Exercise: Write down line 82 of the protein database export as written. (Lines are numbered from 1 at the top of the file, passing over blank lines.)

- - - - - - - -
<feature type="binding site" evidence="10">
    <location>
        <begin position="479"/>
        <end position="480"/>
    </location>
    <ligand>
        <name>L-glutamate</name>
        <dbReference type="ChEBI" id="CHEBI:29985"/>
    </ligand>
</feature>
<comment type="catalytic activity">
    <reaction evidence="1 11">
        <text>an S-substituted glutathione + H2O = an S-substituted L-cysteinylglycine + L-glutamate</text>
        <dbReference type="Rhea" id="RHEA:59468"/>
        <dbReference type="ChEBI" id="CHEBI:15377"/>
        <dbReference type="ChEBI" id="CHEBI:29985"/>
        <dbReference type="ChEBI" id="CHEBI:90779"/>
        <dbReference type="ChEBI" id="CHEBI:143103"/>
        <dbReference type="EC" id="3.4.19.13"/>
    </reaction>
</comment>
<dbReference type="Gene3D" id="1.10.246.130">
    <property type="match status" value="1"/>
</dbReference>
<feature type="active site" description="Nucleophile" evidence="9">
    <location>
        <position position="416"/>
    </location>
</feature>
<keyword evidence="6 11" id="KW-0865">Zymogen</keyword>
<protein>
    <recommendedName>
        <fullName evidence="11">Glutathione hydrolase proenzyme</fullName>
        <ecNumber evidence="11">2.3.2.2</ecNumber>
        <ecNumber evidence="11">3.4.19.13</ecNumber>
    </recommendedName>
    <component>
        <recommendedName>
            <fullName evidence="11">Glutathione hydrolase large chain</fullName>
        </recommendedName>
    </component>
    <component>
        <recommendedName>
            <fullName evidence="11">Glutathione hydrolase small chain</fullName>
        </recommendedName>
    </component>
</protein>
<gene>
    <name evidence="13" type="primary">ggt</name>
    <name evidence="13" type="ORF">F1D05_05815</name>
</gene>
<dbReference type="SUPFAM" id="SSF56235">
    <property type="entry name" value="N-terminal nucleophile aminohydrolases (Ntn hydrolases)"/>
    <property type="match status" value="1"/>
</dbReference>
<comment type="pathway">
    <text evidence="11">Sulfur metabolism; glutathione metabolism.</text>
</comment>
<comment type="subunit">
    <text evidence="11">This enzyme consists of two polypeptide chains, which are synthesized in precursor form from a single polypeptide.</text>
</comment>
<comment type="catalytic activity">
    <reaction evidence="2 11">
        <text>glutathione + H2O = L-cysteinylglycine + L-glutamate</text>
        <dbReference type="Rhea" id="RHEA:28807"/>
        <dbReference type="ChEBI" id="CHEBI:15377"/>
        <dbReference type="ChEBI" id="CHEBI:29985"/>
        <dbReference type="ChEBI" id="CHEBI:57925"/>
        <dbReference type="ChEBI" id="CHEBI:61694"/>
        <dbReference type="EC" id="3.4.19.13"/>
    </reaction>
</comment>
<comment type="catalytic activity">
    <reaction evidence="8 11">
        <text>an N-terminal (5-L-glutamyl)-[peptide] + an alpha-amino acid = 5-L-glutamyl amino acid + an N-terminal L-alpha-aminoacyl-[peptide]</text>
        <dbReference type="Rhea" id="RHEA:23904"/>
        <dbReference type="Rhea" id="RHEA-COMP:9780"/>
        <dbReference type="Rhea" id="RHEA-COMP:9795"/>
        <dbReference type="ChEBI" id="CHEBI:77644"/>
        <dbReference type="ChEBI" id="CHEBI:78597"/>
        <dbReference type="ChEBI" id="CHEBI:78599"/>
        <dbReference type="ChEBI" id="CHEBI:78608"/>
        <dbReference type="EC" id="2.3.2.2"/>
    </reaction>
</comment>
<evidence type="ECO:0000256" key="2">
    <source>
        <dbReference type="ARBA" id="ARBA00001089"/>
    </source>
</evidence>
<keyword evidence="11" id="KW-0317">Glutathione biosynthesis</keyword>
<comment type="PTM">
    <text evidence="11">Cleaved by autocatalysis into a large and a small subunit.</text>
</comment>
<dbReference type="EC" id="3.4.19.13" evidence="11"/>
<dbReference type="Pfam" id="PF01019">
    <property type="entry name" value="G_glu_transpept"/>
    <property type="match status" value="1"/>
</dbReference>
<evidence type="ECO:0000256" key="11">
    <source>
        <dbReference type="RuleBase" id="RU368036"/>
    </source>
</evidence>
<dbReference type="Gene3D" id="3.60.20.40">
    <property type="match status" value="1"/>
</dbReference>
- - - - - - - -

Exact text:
        <dbReference type="ChEBI" id="CHEBI:78608"/>